The Simple Secrets of Successful String Changing


A high quality instrument bridge should last for decades, standing straight and tall, with no warpage, even with daily use.  So it is truly upsetting to find that many musicians let their new bridges begin to warp within months.  With this article I hope to show you how to preserve your bridge, how to obtain instant tuning stability, and how to get almost any set of strings you install to sound much better.  Much of this is common sense, but some of these suggestions are “true secrets”, in that even most professional players are not aware of them.

1. Always change one string at a time, in order to preserve the proper location of the bridge, and to avoid having the sound-post fall over.  This would be a good time to lubricate your fine tuners using a little paraffin or petroleum jelly.  Having a tube of lip-balm in your case for this purpose makes a lot of sense.

2. Before installing the new string, remove the peg and rub a little peg lubricant on the shiny bearing surfaces.  This is a must for easy, care-free tuning.  Every musician should have a tube of peg lubricant (peg dope) in the case.  Less convenient, but equally effective, is the use of a combination of dry soap, chalk, graphite (pencil), and sometimes rosin dust.

3. Before installing the new string, rub the point of a soft #1 pencil in the groove of the ebony nut, as well as in the corresponding groove in the bridge.  The graphite acts as a lubricant.  This is a very important step!

4. When installing the new string, start at the peg-end, not with the tail-piece end.  This helps insure that the string will not be twisted.

5. With the peg in place, be sure that the hole for the string is located near the center of the peg-box, or slightly closer to the “head” of the peg.  If the hole is located very close to either side of the peg-box, you must take your instrument to a luthier to have a new hole drilled in the correct location.

6. Insert the string through the hole with at least 1/4” protruding from the other side.  The easiest way to lock the string in place is to wind the string over itself.  For example, with a violin E or A string, you would first wind the string two full turns, guiding the string to the left of the first string turn, and then guiding it back across the string to the right.  (see diagram)  Continue to wind the string until the length is short enough that the other end of the string can be tucked through the hole in the tailpiece (or onto a fine-tuner) without releasing the tension on the string at the pegbox.  Turn the peg further until the pitch just begins to be raised.  At this point, straighten the bridge, as it will most likely have pulled slightly forward.  Never wind the string tight against the inner pegbox wall.  This can cause the peg to bind, and could even cause a crack in the scroll of your instrument.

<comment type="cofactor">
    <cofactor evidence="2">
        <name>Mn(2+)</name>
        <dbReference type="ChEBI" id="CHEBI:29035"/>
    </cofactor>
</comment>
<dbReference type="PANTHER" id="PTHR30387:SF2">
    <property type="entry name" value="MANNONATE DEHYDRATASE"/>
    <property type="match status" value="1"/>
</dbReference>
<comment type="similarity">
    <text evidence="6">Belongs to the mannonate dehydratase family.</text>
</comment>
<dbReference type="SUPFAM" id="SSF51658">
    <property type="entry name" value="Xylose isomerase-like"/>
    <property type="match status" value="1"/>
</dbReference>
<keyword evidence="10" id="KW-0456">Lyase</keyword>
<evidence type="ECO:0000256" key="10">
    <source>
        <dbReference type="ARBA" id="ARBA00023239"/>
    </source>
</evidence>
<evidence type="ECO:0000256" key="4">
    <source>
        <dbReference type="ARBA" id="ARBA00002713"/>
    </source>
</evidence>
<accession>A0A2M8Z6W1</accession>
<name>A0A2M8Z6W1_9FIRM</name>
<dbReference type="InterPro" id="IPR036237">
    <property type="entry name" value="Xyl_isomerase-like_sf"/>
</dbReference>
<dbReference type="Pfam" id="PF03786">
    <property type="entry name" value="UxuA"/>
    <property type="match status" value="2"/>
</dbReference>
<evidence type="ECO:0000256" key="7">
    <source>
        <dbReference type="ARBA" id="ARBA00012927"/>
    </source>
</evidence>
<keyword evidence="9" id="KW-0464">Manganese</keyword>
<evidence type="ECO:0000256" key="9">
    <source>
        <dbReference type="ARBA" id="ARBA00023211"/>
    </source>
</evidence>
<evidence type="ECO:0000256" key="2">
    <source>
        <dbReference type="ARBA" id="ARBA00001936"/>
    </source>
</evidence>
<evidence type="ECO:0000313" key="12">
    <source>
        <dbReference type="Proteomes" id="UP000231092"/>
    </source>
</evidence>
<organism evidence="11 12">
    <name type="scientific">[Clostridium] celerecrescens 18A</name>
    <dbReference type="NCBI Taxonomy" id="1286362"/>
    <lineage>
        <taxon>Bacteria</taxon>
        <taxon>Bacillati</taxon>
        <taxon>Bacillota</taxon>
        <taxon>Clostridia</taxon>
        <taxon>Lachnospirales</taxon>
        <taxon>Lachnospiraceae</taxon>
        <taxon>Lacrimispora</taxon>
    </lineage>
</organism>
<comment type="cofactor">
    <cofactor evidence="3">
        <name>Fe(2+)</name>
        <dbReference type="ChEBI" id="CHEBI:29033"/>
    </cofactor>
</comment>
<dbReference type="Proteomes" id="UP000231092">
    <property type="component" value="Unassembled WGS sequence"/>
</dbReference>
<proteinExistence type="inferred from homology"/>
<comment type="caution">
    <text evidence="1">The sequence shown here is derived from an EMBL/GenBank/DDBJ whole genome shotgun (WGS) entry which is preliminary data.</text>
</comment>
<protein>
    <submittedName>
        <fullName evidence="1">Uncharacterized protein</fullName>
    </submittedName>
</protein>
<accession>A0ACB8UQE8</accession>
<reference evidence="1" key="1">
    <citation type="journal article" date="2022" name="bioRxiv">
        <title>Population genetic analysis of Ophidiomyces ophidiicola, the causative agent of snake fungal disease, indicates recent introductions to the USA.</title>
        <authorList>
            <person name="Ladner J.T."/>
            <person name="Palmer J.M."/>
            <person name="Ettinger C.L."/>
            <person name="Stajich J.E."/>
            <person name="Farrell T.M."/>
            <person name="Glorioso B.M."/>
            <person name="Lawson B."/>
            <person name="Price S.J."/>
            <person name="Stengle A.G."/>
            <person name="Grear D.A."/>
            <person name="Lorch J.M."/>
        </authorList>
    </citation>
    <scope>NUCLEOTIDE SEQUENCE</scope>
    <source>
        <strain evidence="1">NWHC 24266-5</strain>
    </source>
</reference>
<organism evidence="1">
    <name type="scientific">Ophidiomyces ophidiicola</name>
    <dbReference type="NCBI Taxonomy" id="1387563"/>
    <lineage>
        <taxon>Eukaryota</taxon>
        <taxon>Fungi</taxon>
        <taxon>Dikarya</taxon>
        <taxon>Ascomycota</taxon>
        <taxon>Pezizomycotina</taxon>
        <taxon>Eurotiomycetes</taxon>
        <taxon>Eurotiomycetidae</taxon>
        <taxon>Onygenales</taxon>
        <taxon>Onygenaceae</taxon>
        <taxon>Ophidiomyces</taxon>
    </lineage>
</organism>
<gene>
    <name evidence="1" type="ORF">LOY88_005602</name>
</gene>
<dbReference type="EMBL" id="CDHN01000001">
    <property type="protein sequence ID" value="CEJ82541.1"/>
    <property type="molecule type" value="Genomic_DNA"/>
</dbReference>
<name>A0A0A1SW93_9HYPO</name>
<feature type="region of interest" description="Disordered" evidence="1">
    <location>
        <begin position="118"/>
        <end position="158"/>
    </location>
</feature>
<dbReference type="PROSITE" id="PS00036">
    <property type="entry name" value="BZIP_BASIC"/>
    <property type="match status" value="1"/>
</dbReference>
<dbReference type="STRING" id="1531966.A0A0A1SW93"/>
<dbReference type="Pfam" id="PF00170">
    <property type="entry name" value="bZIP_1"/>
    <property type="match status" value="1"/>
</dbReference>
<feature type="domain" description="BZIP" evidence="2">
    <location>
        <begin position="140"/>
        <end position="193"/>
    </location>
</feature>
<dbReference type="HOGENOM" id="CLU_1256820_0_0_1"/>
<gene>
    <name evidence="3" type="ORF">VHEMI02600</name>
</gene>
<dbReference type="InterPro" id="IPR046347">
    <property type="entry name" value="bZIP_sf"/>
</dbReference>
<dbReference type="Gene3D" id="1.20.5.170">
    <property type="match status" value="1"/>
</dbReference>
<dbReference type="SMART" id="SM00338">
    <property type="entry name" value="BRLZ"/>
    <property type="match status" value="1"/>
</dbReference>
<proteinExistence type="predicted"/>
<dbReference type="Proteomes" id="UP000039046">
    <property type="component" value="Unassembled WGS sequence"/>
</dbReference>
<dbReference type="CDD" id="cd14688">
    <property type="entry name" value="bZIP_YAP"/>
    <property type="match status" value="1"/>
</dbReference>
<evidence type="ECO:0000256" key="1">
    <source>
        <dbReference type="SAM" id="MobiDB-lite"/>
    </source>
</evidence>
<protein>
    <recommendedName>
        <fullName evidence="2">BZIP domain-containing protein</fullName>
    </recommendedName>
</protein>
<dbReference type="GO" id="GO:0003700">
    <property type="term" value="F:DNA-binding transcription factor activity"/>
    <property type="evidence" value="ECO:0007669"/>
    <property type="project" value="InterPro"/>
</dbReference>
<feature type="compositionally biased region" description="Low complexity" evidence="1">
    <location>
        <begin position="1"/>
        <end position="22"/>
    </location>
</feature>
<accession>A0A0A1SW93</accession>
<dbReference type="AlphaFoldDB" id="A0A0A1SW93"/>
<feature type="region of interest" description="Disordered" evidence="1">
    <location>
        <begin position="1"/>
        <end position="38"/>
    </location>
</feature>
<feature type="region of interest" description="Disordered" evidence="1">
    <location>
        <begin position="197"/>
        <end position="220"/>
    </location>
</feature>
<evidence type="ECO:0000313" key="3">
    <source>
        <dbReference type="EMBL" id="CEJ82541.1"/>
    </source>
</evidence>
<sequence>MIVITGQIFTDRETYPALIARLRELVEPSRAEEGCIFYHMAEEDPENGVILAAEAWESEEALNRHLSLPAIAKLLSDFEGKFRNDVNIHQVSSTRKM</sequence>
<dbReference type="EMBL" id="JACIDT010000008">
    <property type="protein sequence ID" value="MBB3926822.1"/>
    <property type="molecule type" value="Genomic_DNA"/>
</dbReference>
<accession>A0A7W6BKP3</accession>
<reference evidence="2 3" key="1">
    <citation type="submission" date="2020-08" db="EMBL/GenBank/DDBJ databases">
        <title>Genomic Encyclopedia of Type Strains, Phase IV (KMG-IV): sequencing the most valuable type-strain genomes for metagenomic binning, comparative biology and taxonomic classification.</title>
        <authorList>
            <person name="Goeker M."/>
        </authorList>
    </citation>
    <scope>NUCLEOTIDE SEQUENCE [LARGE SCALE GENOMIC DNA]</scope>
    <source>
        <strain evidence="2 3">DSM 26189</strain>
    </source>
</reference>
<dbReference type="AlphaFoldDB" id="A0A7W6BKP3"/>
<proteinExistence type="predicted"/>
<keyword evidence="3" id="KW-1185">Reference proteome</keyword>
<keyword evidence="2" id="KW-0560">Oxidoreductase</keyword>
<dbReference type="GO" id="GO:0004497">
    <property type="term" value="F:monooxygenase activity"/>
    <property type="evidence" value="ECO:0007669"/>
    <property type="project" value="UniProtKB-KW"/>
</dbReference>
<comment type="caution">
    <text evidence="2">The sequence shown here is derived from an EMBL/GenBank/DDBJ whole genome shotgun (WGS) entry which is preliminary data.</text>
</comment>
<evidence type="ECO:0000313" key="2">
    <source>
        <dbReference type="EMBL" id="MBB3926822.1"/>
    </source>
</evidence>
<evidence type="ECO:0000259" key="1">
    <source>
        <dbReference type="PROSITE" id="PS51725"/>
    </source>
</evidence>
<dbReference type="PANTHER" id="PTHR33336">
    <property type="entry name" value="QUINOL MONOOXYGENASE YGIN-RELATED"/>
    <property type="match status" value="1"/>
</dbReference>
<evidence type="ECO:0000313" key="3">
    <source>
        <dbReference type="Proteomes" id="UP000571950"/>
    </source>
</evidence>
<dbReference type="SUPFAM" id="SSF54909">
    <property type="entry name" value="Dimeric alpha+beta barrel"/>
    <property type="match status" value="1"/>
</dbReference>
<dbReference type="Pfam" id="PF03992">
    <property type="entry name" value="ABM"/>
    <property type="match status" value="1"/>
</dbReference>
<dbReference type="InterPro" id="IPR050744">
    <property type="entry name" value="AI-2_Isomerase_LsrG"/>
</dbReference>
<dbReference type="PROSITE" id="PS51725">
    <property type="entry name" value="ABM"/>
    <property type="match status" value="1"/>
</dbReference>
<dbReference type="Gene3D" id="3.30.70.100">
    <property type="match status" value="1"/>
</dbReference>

7. Repeat the first six steps for each of the other three strings.  Be certain to straighten a leaning bridge immediately and frequently during the tuning process, since a bridge that suddenly falls forward can cause great damage.

8. Now, begin to raise the pitch of each string in small increments, followed by the straightening of the bridge.  It is easy to pull a leaning bridge back into the correct position because of the pencil graphite that you have rubbed into each notch.  From the scroll-end of the violin (viola, cello) you can sight down the edges of the fingerboard to make sure the bridge hash’t shifted to one side or the other.  Keep raising the string pitches and straightening the bridge over and over again until the desired pitches have been reached.  This may be done by ear, but usually a tuning fork, piano, or electronic tuner will be required to insure proper tuning.  Never tune the string more than a half-step above the desired final pitch.  It is very easy to break a brand new string by slightly over-tightening it.